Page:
In the last few weeks, I devoted three articles to the history of architectural activity in Israel’s capital. The first article discussed architecture at the end of the Ottoman Empire, the second focused on the British Mandate period, and this one will focus on architecture since the creation of the State of Israel in 1948. So, let’s dive right in!
During the British Mandate period, starting in the 1930s there was a strong emphasis on Bauhaus-inspired International Style, a form of Modernism which was based on functionality, emphasized by clean lines and no unnecessary decorations. A major reason for this design was based on its low construction cost.
Most recently, Post-Modern architecture has developed as the style of choice in Jerusalem. This trend was a reaction to Modernism, and it has served as a stabilizing connection between the minimalism of Modernism during the British Mandate period and the ornate designs which were in vogue during the Ottoman Empire.
Post-Modern architecture utilizes elements of Functionalism while integrating historical styles such as arches, columns and domes. Examples of Post-Modern Architecture include the David Citadel Hotel, Jerusalem’s Malcha Shopping Mall and its neighboring Technology Park.
The movement away from Functionalism toward Post-Modernism has also expressed itself in the preservation of older buildings and their adaptation to new uses. Many older buildings near the Old City are prime examples of this trend, including the Jerusalem Music Center and the Mishkenot Sha’ananim Guest House in Yemin Moshe, which were originally built in the 1860s as housing for impoverished families.
The following are some unique facilities built in Jerusalem since 1948:
The Yad Vashem Memorial is a 45-acre complex located in western Jerusalem next to Mount Herzl. It contains the largest Holocaust museum in the world, multiple memorial sites, a research institute and archive, library, and an educational center. Yad Vashem, which attracts over a million visitors annually, is the second most visited tourist site in Israel, after the Western Wall.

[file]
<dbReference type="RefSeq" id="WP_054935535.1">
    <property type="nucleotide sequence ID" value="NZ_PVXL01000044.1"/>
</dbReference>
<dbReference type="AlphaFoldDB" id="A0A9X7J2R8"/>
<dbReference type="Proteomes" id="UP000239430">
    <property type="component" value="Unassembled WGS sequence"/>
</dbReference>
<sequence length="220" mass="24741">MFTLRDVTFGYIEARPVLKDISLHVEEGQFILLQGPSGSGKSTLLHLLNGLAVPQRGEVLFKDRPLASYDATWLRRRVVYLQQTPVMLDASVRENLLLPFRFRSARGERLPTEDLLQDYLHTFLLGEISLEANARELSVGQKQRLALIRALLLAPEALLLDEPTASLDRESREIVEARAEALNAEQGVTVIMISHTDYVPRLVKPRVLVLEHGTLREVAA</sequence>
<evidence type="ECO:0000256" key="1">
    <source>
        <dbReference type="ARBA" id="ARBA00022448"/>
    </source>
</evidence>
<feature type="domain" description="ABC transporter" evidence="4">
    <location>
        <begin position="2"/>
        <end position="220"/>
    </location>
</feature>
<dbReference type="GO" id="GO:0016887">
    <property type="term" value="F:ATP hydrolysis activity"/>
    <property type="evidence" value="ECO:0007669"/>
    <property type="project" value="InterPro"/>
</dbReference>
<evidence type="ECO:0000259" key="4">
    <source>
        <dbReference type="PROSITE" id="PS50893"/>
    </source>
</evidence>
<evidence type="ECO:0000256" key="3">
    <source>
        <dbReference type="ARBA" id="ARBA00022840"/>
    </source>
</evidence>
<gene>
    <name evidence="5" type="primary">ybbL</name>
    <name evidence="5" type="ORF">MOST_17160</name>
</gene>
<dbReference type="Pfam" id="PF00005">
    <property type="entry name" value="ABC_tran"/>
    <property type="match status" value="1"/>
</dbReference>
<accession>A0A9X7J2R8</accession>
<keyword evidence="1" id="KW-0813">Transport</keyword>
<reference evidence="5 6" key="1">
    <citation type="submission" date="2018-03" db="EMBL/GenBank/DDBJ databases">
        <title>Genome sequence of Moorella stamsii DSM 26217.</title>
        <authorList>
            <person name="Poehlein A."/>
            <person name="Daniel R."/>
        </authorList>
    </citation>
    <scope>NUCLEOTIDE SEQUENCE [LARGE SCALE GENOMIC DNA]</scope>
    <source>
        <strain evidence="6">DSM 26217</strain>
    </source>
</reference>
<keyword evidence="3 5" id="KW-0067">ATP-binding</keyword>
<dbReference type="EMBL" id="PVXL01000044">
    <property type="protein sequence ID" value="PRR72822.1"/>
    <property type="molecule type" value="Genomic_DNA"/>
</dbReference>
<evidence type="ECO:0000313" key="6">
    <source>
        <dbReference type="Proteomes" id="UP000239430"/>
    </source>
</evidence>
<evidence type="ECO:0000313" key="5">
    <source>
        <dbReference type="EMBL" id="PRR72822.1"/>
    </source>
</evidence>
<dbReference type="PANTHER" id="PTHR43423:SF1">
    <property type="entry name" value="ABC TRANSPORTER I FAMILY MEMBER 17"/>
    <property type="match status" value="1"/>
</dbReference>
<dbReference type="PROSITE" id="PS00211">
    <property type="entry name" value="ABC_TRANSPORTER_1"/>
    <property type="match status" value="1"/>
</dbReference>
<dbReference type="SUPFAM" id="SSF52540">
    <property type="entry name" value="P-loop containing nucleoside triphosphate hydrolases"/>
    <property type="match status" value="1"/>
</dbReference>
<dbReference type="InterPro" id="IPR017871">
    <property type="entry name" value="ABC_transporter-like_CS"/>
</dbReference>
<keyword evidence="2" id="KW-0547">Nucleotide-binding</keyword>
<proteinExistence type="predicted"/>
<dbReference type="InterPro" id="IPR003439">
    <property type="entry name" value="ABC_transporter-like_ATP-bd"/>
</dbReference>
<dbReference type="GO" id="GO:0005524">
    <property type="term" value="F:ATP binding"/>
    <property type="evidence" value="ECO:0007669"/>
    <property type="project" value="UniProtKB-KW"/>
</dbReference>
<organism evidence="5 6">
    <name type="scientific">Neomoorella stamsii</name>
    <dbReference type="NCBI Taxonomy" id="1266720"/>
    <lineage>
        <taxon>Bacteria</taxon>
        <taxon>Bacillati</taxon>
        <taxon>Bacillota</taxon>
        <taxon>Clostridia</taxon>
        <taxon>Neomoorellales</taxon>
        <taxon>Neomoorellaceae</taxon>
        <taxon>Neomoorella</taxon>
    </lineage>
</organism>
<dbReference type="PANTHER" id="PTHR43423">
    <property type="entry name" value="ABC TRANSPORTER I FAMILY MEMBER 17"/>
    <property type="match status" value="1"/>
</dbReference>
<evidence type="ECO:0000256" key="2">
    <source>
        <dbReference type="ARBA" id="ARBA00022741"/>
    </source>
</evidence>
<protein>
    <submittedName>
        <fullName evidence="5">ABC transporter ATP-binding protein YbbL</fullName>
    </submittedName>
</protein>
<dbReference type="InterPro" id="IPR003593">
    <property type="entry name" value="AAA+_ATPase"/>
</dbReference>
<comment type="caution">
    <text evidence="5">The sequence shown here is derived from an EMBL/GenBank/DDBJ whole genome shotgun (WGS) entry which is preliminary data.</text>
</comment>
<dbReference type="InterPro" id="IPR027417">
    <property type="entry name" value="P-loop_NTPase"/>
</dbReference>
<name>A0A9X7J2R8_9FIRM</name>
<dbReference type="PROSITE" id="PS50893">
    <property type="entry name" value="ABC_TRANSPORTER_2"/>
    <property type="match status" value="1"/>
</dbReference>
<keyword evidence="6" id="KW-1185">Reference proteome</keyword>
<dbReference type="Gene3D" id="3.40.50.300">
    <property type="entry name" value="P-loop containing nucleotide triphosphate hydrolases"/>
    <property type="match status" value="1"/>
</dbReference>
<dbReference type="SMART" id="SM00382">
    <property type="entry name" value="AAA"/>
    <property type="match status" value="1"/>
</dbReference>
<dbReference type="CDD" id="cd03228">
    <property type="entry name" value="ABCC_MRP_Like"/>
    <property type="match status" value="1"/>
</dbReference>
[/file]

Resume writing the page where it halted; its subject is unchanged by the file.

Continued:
Yad Vashem’s architecture powerfully sets the tone for its solemn subject matter. The Children’s Memorial, which was created to remember the 1.5 million Jewish children who perished in the Holocaust, is particularly awe-inspiring. The memorial is comprised of five memorial candles that are reflected in what appears to be literally millions of tiny lights within the darkness, creating, as Yad Vashem’s website so eloquently states, “the impression of millions of stars shining in the firmament.”
The Supreme Court Building
The Supreme Court Building was opened in 1992 and was soon thereafter dubbed “Israel’s finest public building,” by Paul Goldberger, architecture critic for the New York Times. This is an excellent example of post-modern style that incorporates many historical references to a decidedly modern building. Mr. Goldberger explained that it achieved, “a remarkable and exhilarating balance between the concerns of daily life and the symbolism of the ages.”
The Belz World Center
The Belz World Center was completed in 2006 and its design replicates on a larger scale the original Belz synagogue in Poland which was destroyed during the Holocaust. The facility has study halls, wedding halls and other communal facilities, in addition to its extravagant 4-story main sanctuary. The synagogue can seat up to 6,000 people – and they somehow fit in 8,000 during the High Holy Days – making it the largest synagogue in the world. It also boasts the largest aron kodesh in the world, which can accommodate over sixty sifrei Torah, The interior has remarkable acoustics which allow the cantor’s voice to be heard by all worshippers.
Gedaliah Borvick is the founder of My Israel Home, a real estate agency focused on helping people from abroad buy and sell homes in Israel. You may contact him at firstname.lastname@example.org. To read previous articles, please visit his blog at www.myisraelhome.com.